Toledo's Future & TPS - Toledo in 5 or 10 years (from ToledoTalk)

Has anyone thought about this? With a constant decrease in population and jobs, what does the future of the city hold?

Decrasing population, lost jobs, enrollment down in TPS, City deficit, the list could go on and on about how the city is in serious trouble. Right now, what does the future hold? I know we can't predict the future, especially 10 years from now. But If we are all so passionate about Toledo and the school system, what are we doing to change that? IS anyone scared to learn what their property values will be in 10 yearS? We all need to make a change together and help Toledo and TPS get stronger, economically and by appearance.

IF anyone has any ideas or suggestions on how to make a difference or get involved, please post it hear. Thanks!

(originally posted by jim30529 on ToledoTalk http://www.toledotalk.com/cgi-bin/comments.pl/6/3616)

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10 years from now, Toledo will have a scattering of failed retail and semi-public projects (like Portside/COSI has always been) from the "fear-uncertainty-doubt" (i.e. hope fueled by fear) period that we live in today. Even then, half of these projects will be used for storage by city and county government offices.

(5 years from now, all these projects will be in full swing, yet will have no financial metric to support their economic validity or longevity (provided the Blade and TFP even bother to report such things, which they WON'T).)

With a constant decrease in population and jobs, what does the future of the city hold?

The future is cloudy and uncertain. Ask again later.

Mad Jack
Mad Jack's Shack

Find the file to download here: http://www.census.gov/popest/cities/SUB-EST2005-4.html

THEIR estimate is with a starting population of 313,619 actual census in 2000, then 311,980 in 2001, then 308,261 in 2003, then 301,285 in 2005.

Assuming history has proven them to be right, then we should be - where now (one of you arithmeticians can you answer where this curve would drop in 2007 and project out five years?)

However when you take the exodus we have experienced and combine it with the highest costs in Ohio in many areas, utilities, city taxes etc. You can see the trend.

City and County government has it in their heads that since there is ever fewer of us - WE MUST PAY MORE!!!!! MORE AND MORE AND MORE......that is the only way. Just lay more taxes and fees on the shrinking populace.

That'll fix the problem...and it won't cause anyone to go where unemployment and living costs are lower...no...oh never.....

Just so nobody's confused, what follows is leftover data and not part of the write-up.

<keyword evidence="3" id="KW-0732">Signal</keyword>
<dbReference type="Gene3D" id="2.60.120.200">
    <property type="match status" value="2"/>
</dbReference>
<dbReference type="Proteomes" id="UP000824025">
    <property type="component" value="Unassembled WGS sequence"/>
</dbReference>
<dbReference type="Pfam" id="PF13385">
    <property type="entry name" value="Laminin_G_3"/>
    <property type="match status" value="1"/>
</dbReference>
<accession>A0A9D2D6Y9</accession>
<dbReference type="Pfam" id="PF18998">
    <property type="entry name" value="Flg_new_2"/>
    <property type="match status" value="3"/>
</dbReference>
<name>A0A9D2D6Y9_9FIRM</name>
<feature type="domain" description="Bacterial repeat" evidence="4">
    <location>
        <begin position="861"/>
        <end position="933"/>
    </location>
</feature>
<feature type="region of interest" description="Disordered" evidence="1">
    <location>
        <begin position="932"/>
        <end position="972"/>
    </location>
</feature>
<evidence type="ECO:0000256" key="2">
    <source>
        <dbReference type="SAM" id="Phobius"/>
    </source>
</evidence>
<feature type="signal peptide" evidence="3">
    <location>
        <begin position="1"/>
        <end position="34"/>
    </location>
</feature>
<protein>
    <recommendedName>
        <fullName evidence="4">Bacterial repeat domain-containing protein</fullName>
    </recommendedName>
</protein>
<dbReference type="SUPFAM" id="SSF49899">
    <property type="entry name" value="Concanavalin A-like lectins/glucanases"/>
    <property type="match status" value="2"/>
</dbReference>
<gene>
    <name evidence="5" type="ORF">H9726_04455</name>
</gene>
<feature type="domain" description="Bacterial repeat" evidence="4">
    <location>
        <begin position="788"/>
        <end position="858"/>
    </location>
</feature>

If you're here to tell me it's my fault - you're right. I meant to do it. It was alot of fun. That's why I have this happy smile on my face.

I know this would be almost impossible to take place, but a truly regional planning committee made up of the neighboring cities and townships might benefit all the entities of government. It will be hard given Sylvania's city and township cannot seem to see the wisdom of joining forces to provide services to their communities.

Perhaps with Gov.Strickland(sp) and the governor of Michigan discussing interstate cooperation a model of cooperation might emerge that could also benefit Toledo.

In my opinion Toledo is a wonderful place with so much to offer but the future is clouded by the nepotism that prevails at every level of city government.

bill

If we continue to walk down the same well worn paths looking for leadership in all the wrong places, and continue to try all the things that haven't worked before over and over again, Guest Zero is probably right.

However, if we take his Formula for Change (posted previously on another topic), we stand a fighting chance.

D x V x F > R

D has grown larger in the last 5 years

R has become smaller in the last 5 years

V is LAKE ERIE WEST (read regionalism)

All we have to do is work on F

And, if we pass F to EPIC, The Aspiring Minds, and other "Young Professionals" organizations,something new and different will happen.

For instance, Toledo can become the jewel of Lake Erie West, and growth will take care of itself.

lew

"I know this would be almost impossible to take place, but a truly regional planning committee made up of the neighboring cities and townships might benefit all the entities of government."

What about a County Commission for Lucas County? The whole county!!! Cities, townships - that is simply brilliant.

Oh - uh, wait a sec'........